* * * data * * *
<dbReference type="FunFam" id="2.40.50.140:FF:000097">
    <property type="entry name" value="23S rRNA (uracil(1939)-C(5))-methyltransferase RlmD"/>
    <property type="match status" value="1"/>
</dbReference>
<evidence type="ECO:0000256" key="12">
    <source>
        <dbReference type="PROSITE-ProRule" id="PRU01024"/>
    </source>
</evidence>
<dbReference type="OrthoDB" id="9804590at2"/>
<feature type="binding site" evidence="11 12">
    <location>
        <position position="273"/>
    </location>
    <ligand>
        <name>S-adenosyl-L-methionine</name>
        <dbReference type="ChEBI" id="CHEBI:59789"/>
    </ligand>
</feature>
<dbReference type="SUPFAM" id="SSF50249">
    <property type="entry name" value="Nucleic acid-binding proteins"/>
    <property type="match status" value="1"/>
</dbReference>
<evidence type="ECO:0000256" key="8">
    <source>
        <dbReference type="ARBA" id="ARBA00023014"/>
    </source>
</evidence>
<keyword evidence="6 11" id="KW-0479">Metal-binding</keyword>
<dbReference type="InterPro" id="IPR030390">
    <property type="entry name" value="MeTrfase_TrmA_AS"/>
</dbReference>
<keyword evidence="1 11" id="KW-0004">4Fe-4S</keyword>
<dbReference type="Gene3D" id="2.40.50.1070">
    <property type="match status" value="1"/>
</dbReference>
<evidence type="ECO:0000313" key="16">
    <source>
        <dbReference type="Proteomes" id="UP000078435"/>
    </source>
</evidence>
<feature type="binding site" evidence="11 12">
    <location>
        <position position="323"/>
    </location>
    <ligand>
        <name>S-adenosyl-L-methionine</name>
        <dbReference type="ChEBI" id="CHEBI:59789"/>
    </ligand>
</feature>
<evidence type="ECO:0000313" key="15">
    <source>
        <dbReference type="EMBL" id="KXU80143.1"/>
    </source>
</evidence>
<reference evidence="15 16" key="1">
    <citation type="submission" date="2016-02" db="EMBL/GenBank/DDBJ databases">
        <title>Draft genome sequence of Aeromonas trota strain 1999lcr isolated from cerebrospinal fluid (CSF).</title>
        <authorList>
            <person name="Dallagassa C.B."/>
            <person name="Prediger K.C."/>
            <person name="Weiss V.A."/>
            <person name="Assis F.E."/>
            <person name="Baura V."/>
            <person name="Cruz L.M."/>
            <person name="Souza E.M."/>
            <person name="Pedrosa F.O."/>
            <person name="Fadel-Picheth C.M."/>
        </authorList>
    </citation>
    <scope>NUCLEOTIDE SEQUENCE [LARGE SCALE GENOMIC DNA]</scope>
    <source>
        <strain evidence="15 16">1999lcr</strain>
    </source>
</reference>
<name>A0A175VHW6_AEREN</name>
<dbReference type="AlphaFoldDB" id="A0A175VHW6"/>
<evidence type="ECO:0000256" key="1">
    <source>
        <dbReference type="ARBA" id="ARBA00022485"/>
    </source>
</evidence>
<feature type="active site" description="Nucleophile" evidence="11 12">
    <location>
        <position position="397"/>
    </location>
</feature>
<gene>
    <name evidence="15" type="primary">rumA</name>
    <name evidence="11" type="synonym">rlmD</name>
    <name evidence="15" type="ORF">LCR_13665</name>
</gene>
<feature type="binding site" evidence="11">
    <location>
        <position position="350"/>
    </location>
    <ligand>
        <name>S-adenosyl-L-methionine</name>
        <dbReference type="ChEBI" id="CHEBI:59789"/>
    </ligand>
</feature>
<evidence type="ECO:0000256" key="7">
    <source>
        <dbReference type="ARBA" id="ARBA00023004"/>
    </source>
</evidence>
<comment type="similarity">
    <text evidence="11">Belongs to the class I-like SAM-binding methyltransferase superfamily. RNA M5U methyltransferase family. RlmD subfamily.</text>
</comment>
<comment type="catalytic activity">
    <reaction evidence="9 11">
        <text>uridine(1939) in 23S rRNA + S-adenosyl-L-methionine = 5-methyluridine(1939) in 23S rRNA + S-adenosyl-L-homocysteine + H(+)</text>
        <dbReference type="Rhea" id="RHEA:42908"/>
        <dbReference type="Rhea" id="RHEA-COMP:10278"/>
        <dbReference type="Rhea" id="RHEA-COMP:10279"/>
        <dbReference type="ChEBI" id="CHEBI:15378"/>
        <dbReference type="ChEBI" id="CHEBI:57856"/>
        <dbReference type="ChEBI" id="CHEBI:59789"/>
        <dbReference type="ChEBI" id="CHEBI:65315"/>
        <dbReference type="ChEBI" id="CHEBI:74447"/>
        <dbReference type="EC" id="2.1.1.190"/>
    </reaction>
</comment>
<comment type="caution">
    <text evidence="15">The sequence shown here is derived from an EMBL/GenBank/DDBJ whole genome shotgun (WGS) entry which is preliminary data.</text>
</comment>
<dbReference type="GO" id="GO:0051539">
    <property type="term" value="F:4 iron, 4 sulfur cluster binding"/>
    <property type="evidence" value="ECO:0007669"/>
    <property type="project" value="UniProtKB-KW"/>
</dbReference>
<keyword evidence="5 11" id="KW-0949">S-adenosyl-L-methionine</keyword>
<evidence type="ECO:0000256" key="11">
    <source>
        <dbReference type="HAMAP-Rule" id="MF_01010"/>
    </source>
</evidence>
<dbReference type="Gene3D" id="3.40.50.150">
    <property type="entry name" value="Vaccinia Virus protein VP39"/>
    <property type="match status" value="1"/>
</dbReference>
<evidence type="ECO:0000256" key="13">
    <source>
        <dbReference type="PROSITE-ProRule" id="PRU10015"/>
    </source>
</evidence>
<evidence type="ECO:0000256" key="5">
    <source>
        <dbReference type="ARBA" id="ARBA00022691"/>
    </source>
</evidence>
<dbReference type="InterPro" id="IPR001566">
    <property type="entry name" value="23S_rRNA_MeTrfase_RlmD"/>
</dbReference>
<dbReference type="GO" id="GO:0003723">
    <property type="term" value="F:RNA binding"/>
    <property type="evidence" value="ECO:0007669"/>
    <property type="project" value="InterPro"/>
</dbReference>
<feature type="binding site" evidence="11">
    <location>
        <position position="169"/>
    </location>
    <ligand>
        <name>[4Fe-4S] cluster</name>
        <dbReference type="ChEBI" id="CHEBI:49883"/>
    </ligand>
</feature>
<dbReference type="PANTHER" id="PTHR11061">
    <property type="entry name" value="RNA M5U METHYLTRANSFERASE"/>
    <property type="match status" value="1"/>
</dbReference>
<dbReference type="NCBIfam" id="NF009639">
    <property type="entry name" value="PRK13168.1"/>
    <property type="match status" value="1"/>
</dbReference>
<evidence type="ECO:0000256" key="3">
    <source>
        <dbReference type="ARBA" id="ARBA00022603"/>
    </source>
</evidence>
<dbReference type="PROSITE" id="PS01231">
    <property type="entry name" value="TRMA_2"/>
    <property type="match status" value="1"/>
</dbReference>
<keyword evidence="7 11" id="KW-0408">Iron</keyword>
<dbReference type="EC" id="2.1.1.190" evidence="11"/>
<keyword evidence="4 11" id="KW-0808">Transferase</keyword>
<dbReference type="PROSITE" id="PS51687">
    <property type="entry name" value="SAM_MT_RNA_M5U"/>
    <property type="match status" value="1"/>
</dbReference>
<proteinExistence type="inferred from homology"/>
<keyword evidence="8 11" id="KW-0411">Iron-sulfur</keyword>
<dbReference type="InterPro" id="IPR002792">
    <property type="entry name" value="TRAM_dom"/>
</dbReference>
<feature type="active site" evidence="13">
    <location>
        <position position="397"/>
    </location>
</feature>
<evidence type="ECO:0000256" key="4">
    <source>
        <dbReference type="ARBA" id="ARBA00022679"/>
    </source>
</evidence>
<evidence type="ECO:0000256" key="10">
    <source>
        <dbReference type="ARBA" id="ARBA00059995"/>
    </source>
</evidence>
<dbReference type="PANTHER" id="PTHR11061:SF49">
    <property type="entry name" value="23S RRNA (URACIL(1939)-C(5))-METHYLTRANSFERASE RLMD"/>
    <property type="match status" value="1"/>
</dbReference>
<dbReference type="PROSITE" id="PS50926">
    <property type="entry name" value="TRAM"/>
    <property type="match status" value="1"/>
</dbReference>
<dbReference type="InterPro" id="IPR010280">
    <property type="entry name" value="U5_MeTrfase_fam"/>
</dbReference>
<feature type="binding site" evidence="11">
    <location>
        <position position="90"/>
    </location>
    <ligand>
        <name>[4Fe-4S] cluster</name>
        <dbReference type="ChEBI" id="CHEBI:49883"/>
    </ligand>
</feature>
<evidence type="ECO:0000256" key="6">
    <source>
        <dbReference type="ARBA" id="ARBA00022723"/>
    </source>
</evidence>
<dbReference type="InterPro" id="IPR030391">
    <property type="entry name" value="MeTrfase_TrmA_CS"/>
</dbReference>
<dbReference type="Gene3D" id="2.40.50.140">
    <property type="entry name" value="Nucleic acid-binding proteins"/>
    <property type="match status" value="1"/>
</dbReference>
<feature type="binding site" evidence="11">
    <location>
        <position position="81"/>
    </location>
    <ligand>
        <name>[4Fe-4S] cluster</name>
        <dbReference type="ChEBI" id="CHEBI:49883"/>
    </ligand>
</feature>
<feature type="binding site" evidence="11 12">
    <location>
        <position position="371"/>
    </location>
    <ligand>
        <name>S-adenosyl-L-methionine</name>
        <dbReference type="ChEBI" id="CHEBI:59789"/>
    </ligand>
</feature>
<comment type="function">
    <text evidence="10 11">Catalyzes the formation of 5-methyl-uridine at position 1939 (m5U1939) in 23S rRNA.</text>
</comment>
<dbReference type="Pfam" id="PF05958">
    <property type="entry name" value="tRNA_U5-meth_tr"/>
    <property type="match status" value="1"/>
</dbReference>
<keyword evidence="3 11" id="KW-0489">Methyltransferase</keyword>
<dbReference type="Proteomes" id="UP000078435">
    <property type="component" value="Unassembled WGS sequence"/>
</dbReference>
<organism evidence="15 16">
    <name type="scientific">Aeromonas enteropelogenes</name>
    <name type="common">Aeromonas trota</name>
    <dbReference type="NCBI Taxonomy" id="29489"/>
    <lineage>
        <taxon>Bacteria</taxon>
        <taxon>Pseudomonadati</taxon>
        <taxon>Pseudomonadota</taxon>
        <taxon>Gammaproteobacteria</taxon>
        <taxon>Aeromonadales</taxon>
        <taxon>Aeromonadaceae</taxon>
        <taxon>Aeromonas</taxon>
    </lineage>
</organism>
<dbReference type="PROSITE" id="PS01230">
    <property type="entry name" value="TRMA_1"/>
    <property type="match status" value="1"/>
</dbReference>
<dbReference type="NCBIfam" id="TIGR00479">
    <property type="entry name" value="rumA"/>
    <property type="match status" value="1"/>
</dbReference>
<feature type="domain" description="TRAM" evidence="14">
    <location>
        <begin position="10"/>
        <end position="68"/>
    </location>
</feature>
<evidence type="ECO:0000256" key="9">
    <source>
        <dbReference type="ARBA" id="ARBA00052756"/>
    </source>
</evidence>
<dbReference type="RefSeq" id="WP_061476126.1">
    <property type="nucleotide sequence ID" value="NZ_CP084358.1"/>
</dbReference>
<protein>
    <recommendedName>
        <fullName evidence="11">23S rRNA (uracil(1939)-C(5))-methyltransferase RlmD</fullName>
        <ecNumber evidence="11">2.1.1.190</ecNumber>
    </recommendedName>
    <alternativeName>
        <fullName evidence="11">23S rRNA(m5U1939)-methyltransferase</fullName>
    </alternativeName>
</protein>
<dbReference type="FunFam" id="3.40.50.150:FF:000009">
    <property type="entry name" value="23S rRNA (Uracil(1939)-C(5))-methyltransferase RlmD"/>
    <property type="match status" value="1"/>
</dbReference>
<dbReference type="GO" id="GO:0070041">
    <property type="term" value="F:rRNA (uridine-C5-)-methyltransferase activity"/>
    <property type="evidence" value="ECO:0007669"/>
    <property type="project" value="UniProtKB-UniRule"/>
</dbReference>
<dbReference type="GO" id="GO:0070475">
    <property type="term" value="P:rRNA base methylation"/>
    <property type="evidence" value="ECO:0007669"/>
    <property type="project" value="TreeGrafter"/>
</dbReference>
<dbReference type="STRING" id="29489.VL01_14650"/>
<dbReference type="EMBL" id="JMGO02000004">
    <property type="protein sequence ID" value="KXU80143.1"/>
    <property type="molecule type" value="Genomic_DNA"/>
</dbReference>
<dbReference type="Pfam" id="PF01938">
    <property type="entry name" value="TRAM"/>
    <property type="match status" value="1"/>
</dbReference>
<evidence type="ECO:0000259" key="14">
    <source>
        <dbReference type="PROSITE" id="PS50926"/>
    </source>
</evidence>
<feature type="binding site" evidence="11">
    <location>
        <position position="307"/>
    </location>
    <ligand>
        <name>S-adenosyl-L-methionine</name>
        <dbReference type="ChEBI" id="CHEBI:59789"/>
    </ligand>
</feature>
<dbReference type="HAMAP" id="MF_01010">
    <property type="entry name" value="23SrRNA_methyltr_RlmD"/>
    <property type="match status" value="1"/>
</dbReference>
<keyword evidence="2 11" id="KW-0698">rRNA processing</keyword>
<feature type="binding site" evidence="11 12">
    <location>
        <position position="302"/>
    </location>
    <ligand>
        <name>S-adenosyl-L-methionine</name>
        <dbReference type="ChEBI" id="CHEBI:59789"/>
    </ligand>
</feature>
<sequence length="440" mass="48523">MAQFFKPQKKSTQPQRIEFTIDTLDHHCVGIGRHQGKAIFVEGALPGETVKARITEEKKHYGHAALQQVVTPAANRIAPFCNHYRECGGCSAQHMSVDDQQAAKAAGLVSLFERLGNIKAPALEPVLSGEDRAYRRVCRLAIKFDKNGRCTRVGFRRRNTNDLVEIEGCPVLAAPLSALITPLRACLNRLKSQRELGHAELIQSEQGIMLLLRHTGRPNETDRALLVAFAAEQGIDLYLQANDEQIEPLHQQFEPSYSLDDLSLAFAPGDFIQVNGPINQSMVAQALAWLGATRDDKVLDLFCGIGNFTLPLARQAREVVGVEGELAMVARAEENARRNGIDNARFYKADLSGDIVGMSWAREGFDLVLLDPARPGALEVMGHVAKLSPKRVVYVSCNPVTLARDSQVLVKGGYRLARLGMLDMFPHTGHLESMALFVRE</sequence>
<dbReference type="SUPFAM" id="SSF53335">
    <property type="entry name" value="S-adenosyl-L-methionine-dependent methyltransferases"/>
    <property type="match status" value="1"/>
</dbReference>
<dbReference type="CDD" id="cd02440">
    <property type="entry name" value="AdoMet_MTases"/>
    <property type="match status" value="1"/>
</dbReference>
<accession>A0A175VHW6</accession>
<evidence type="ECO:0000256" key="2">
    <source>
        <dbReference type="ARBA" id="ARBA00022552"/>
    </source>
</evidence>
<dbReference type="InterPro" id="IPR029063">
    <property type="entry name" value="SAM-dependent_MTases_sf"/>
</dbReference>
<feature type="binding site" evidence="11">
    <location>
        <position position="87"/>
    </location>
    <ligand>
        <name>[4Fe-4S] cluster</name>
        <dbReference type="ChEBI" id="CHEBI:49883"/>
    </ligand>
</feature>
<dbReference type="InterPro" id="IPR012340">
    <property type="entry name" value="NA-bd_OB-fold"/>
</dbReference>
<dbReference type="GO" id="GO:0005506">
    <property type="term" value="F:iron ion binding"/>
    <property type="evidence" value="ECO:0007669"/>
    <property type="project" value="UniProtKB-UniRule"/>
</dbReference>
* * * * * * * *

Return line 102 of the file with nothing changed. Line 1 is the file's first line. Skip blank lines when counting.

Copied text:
<evidence type="ECO:0000256" key="7">